I recently read Crisis Economics by economist Nouriel Roubini. For financial experts and non-financial experts alike, I recommend this book to anyone looking to understand the various causes that contributed to the recent financial crisis, the policy response that likely saved the economy from a depression, and the steps that need to be taken going forward to lessen the blows from future recessions.

Monday, July 30, 2012

Companies Are Getting Smaller

Frequently reading about layoffs occurring at [insert large company name here]? Though these types of events happen more often during recessions, they also occur rather frequently during all parts of the business cycle. This has always been a trait of capitalism; small, innovative, growing firms take business away from large, bureaucratic behemoths. But there's more to it lately.

Sunday, July 29, 2012

The Halo Effect: Delusion #6

Nassim Taleb calls it "One of the most important management books of all time." The Halo Effect tells us why much of what we believe about business is quite likely false, thanks to a number of delusions. Author Phil Rosenzweig doesn't mince words as he attacks a number of the most popular business books of all time for failing to account for simple and foreseeable errors in drawing their conclusions.

Saturday, July 28, 2012

The Halo Effect: Delusion #5

Nassim Taleb calls it "One of the most important management books of all time." The Halo Effect tells us why much of what we believe about business is quite likely false, thanks to a number of delusions. Author Phil Rosenzweig doesn't mince words as he attacks a number of the most popular business books of all time for failing to account for simple and foreseeable errors in drawing their conclusions.

Friday, July 27, 2012

Goldratt On Operations Management

Author E.M. Goldratt recently passed away. For those interested in operations management, I highly recommend reading his work. I read his first book, The Goal, a few years ago and it remains one of my favourite books of all time.

Thursday, July 26, 2012

Accounting As A Second Language

I’m often told by visitors to the site that this content is rather advanced for the investing beginner. As such, a question I often receive is “Where do I start?” or “How do I become proficient enough to understand what makes for a good investment?” The answer is to learn and understand accounting.

Wednesday, July 25, 2012

Double-Hammered: Lexmark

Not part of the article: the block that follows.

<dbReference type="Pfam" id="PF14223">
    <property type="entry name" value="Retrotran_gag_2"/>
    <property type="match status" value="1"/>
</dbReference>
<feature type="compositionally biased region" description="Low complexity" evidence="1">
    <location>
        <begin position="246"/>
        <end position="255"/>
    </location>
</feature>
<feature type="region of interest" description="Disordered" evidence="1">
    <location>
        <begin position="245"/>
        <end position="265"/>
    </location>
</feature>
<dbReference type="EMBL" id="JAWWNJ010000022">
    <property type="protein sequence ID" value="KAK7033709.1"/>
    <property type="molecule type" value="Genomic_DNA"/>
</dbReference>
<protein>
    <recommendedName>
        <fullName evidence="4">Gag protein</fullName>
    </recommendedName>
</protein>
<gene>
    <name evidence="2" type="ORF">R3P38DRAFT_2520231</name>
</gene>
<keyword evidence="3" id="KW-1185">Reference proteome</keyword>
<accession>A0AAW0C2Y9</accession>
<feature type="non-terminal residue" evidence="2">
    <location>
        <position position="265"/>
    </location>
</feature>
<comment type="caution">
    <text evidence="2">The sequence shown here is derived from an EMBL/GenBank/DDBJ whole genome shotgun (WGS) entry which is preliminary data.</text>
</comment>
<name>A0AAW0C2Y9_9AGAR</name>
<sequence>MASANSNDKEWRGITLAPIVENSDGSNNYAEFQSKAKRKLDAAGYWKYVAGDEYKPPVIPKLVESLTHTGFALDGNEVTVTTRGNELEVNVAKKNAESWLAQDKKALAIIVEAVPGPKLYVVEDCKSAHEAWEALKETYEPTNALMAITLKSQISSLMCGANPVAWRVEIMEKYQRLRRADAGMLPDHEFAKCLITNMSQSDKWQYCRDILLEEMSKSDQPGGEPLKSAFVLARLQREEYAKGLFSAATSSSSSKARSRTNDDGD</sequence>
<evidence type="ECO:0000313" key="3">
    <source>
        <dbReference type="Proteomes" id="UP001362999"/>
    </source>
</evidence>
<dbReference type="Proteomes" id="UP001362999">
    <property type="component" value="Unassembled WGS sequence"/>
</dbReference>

It appears Lexmark has been hammered twice for the same result. Last week, the company pre-announced that it would miss earnings this quarter and next due to weakness in Europe, and the stock fell 25%. Yesterday, the company more-fully announced its earnings, and the stock was among the biggest losers again! Might this provide an opportunity for value investors?

Tuesday, July 24, 2012

Profitable Segment Gives Value To SuperValu?

After much pestering from investors, SuperValu is finally separating its Save-A-Lot business from the rest of the company in its financials. While the entire company as a whole is having trouble meeting expectations (earnings per share in its most recent operating period were just 19 cents against an estimate of 38 cents), there is a growing albeit small segment of the company that is quite profitable.

Monday, July 23, 2012

The Dreaded Auditor Change

When companies change auditors, it spooks investors. Shareholders wonder if an accounting disagreement between managers and auditors is the cause, which can indicate that shareholders are being mislead. Look no further than shares of Alco Stores (ALCS) last week, which fell as much as 14% during the day following its announcement that it has chosen a new auditor. Should shareholders be concerned?

Sunday, July 22, 2012

The Halo Effect: Delusion #4

Nassim Taleb calls it "One of the most important management books of all time." The Halo Effect tells us why much of what we believe about business is quite likely false, thanks to a number of delusions. Author Phil Rosenzweig doesn't mince words as he attacks a number of the most popular business books of all time for failing to account for simple and foreseeable errors in drawing their conclusions.

Saturday, July 21, 2012

The Halo Effect: Delusion #3

Nassim Taleb calls it "One of the most important management books of all time." The Halo Effect tells us why much of what we believe about business is quite likely false, thanks to a number of delusions. Author Phil Rosenzweig doesn't mince words as he attacks a number of the most popular business books of all time for failing to account for simple and foreseeable errors in drawing their conclusions.

Friday, July 20, 2012

Primed

Let's face it, readers of this blog are big sissies. Yes, I'm talking to you!

According to recent research, the above may have primed you to take short-term risks! Threaten a man's masculinity, and he becomes a short-term risk taker.

Thursday, July 19, 2012

Housing Shills

In 2005, the chief economist for the US National Association of Realtors told The Washington Post that "there is no national housing bubble. Any talk about the housing market crashing is ludicrous."

Since then, this man has admitted that in that job, he was pressured by executives to issue optimistic forecasts, and then was left to shoulder the blame when things went sour. "I was there for seven years doing everything they wanted me to," he argued.

The lesson here is an important one for investors. Industry trade groups and company managers tend to put a positive spin on things. If you believe them without doing your own objective analysis, you are bound to become a sucker at some point. Consider a potential parallel in the current Canadian housing bubble.

Wednesday, July 18, 2012

USMO Purchases, MO' Problems